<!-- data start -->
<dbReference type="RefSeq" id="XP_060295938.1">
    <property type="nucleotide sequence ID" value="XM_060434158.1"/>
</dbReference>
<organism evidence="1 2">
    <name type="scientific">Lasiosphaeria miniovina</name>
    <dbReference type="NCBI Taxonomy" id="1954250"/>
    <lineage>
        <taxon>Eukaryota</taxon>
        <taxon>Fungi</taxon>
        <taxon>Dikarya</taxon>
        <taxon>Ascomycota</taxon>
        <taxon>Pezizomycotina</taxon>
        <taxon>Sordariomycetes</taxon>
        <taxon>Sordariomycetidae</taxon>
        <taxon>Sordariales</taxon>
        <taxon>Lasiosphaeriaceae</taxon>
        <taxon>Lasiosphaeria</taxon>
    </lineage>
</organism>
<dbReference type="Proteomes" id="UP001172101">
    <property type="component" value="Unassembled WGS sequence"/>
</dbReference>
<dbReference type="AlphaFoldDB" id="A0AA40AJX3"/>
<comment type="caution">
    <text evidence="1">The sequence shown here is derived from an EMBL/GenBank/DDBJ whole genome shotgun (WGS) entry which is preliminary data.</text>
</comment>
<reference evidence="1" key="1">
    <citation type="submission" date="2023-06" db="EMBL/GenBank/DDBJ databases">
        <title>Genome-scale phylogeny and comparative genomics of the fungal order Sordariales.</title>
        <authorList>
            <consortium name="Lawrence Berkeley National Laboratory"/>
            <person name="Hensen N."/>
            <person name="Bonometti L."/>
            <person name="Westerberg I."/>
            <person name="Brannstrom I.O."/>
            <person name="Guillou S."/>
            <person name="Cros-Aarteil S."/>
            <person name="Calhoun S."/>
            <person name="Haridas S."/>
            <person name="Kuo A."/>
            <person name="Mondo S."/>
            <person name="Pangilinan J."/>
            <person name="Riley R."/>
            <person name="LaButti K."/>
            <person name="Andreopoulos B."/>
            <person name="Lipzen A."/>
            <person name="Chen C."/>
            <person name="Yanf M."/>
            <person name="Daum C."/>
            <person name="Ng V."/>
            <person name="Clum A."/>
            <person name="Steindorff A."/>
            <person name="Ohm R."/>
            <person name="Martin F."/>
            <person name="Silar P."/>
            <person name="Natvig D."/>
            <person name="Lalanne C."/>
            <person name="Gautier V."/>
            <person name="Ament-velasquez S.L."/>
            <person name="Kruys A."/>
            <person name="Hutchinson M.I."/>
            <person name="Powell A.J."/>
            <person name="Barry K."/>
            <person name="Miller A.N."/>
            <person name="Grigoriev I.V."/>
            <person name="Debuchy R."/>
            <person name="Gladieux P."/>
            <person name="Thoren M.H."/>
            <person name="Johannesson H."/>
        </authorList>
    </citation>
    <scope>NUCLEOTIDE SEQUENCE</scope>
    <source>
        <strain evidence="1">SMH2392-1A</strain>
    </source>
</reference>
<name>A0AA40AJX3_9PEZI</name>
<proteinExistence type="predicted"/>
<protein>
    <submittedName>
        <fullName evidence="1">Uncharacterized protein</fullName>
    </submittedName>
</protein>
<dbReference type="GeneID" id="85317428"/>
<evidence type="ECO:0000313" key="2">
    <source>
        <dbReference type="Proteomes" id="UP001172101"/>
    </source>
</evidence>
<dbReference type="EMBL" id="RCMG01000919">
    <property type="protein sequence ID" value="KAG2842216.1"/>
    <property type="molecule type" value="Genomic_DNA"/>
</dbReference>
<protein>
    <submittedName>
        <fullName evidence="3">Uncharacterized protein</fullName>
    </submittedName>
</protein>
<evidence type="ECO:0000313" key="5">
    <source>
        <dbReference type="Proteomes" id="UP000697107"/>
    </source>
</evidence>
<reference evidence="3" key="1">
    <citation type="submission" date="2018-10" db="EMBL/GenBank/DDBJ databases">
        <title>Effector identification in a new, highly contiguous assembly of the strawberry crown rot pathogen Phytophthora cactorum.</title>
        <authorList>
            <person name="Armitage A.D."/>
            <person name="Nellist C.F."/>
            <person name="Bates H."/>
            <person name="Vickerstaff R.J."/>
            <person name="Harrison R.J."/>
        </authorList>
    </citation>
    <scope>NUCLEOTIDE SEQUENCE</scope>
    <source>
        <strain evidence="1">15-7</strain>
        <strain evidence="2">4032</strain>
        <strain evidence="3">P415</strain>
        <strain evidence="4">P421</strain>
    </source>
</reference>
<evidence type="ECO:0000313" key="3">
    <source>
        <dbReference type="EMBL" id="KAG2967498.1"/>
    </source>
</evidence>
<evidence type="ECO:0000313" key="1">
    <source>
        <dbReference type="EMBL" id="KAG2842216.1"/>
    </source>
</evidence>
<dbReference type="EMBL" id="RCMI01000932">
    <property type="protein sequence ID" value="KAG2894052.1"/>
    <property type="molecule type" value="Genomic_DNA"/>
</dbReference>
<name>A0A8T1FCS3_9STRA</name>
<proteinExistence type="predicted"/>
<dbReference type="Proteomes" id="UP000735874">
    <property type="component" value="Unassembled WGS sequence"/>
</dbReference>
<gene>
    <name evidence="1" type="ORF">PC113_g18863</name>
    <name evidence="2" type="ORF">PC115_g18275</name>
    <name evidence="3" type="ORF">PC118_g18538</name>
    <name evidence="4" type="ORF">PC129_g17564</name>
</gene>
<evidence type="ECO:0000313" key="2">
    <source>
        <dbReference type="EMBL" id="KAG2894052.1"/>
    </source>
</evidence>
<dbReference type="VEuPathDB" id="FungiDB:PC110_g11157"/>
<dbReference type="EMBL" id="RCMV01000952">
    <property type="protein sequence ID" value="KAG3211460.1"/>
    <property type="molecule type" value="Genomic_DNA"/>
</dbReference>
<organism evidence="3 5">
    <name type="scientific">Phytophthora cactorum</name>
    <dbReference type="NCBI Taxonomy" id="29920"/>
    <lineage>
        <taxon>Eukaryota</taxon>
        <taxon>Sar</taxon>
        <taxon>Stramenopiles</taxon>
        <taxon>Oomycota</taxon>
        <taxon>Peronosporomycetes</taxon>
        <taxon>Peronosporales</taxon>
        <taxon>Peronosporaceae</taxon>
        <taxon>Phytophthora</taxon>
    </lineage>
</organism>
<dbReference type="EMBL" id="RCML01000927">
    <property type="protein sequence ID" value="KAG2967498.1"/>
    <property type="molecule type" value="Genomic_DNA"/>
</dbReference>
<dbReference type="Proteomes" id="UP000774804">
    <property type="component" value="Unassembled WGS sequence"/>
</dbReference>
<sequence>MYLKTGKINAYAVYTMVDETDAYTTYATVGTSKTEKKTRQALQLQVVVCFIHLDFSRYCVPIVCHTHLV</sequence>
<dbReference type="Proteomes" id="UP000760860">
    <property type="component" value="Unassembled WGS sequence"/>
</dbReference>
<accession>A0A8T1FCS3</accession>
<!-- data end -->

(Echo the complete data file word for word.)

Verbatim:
<dbReference type="RefSeq" id="XP_060295938.1">
    <property type="nucleotide sequence ID" value="XM_060434158.1"/>
</dbReference>
<organism evidence="1 2">
    <name type="scientific">Lasiosphaeria miniovina</name>
    <dbReference type="NCBI Taxonomy" id="1954250"/>
    <lineage>
        <taxon>Eukaryota</taxon>
        <taxon>Fungi</taxon>
        <taxon>Dikarya</taxon>
        <taxon>Ascomycota</taxon>
        <taxon>Pezizomycotina</taxon>
        <taxon>Sordariomycetes</taxon>
        <taxon>Sordariomycetidae</taxon>
        <taxon>Sordariales</taxon>
        <taxon>Lasiosphaeriaceae</taxon>
        <taxon>Lasiosphaeria</taxon>
    </lineage>
</organism>
<dbReference type="Proteomes" id="UP001172101">
    <property type="component" value="Unassembled WGS sequence"/>
</dbReference>
<dbReference type="AlphaFoldDB" id="A0AA40AJX3"/>
<comment type="caution">
    <text evidence="1">The sequence shown here is derived from an EMBL/GenBank/DDBJ whole genome shotgun (WGS) entry which is preliminary data.</text>
</comment>
<reference evidence="1" key="1">
    <citation type="submission" date="2023-06" db="EMBL/GenBank/DDBJ databases">
        <title>Genome-scale phylogeny and comparative genomics of the fungal order Sordariales.</title>
        <authorList>
            <consortium name="Lawrence Berkeley National Laboratory"/>
            <person name="Hensen N."/>
            <person name="Bonometti L."/>
            <person name="Westerberg I."/>
            <person name="Brannstrom I.O."/>
            <person name="Guillou S."/>
            <person name="Cros-Aarteil S."/>
            <person name="Calhoun S."/>
            <person name="Haridas S."/>
            <person name="Kuo A."/>
            <person name="Mondo S."/>
            <person name="Pangilinan J."/>
            <person name="Riley R."/>
            <person name="LaButti K."/>
            <person name="Andreopoulos B."/>
            <person name="Lipzen A."/>
            <person name="Chen C."/>
            <person name="Yanf M."/>
            <person name="Daum C."/>
            <person name="Ng V."/>
            <person name="Clum A."/>
            <person name="Steindorff A."/>
            <person name="Ohm R."/>
            <person name="Martin F."/>
            <person name="Silar P."/>
            <person name="Natvig D."/>
            <person name="Lalanne C."/>
            <person name="Gautier V."/>
            <person name="Ament-velasquez S.L."/>
            <person name="Kruys A."/>
            <person name="Hutchinson M.I."/>
            <person name="Powell A.J."/>
            <person name="Barry K."/>
            <person name="Miller A.N."/>
            <person name="Grigoriev I.V."/>
            <person name="Debuchy R."/>
            <person name="Gladieux P."/>
            <person name="Thoren M.H."/>
            <person name="Johannesson H."/>
        </authorList>
    </citation>
    <scope>NUCLEOTIDE SEQUENCE</scope>
    <source>
        <strain evidence="1">SMH2392-1A</strain>
    </source>
</reference>
<name>A0AA40AJX3_9PEZI</name>
<proteinExistence type="predicted"/>
<protein>
    <submittedName>
        <fullName evidence="1">Uncharacterized protein</fullName>
    </submittedName>
</protein>
<dbReference type="GeneID" id="85317428"/>
<evidence type="ECO:0000313" key="2">
    <source>
        <dbReference type="Proteomes" id="UP001172101"/>
    </source>
</evidence>
<dbReference type="EMBL" id="RCMG01000919">
    <property type="protein sequence ID" value="KAG2842216.1"/>
    <property type="molecule type" value="Genomic_DNA"/>
</dbReference>
<protein>
    <submittedName>
        <fullName evidence="3">Uncharacterized protein</fullName>
    </submittedName>
</protein>
<evidence type="ECO:0000313" key="5">
    <source>
        <dbReference type="Proteomes" id="UP000697107"/>
    </source>
</evidence>
<reference evidence="3" key="1">
    <citation type="submission" date="2018-10" db="EMBL/GenBank/DDBJ databases">
        <title>Effector identification in a new, highly contiguous assembly of the strawberry crown rot pathogen Phytophthora cactorum.</title>
        <authorList>
            <person name="Armitage A.D."/>
            <person name="Nellist C.F."/>
            <person name="Bates H."/>
            <person name="Vickerstaff R.J."/>
            <person name="Harrison R.J."/>
        </authorList>
    </citation>
    <scope>NUCLEOTIDE SEQUENCE</scope>
    <source>
        <strain evidence="1">15-7</strain>
        <strain evidence="2">4032</strain>
        <strain evidence="3">P415</strain>
        <strain evidence="4">P421</strain>
    </source>
</reference>
<evidence type="ECO:0000313" key="3">
    <source>
        <dbReference type="EMBL" id="KAG2967498.1"/>
    </source>
</evidence>
<evidence type="ECO:0000313" key="1">
    <source>
        <dbReference type="EMBL" id="KAG2842216.1"/>
    </source>
</evidence>
<dbReference type="EMBL" id="RCMI01000932">
    <property type="protein sequence ID" value="KAG2894052.1"/>
    <property type="molecule type" value="Genomic_DNA"/>
</dbReference>
<name>A0A8T1FCS3_9STRA</name>
<proteinExistence type="predicted"/>
<dbReference type="Proteomes" id="UP000735874">
    <property type="component" value="Unassembled WGS sequence"/>
</dbReference>
<gene>
    <name evidence="1" type="ORF">PC113_g18863</name>
    <name evidence="2" type="ORF">PC115_g18275</name>
    <name evidence="3" type="ORF">PC118_g18538</name>
    <name evidence="4" type="ORF">PC129_g17564</name>
</gene>
<evidence type="ECO:0000313" key="2">
    <source>
        <dbReference type="EMBL" id="KAG2894052.1"/>
    </source>
</evidence>
<dbReference type="VEuPathDB" id="FungiDB:PC110_g11157"/>
<dbReference type="EMBL" id="RCMV01000952">
    <property type="protein sequence ID" value="KAG3211460.1"/>
    <property type="molecule type" value="Genomic_DNA"/>
</dbReference>
<organism evidence="3 5">
    <name type="scientific">Phytophthora cactorum</name>
    <dbReference type="NCBI Taxonomy" id="29920"/>
    <lineage>
        <taxon>Eukaryota</taxon>
        <taxon>Sar</taxon>
        <taxon>Stramenopiles</taxon>
        <taxon>Oomycota</taxon>
        <taxon>Peronosporomycetes</taxon>
        <taxon>Peronosporales</taxon>
        <taxon>Peronosporaceae</taxon>
        <taxon>Phytophthora</taxon>
    </lineage>
</organism>
<dbReference type="EMBL" id="RCML01000927">
    <property type="protein sequence ID" value="KAG2967498.1"/>
    <property type="molecule type" value="Genomic_DNA"/>
</dbReference>
<dbReference type="Proteomes" id="UP000774804">
    <property type="component" value="Unassembled WGS sequence"/>
</dbReference>
<sequence>MYLKTGKINAYAVYTMVDETDAYTTYATVGTSKTEKKTRQALQLQVVVCFIHLDFSRYCVPIVCHTHLV</sequence>
<dbReference type="Proteomes" id="UP000760860">
    <property type="component" value="Unassembled WGS sequence"/>
</dbReference>
<accession>A0A8T1FCS3</accession>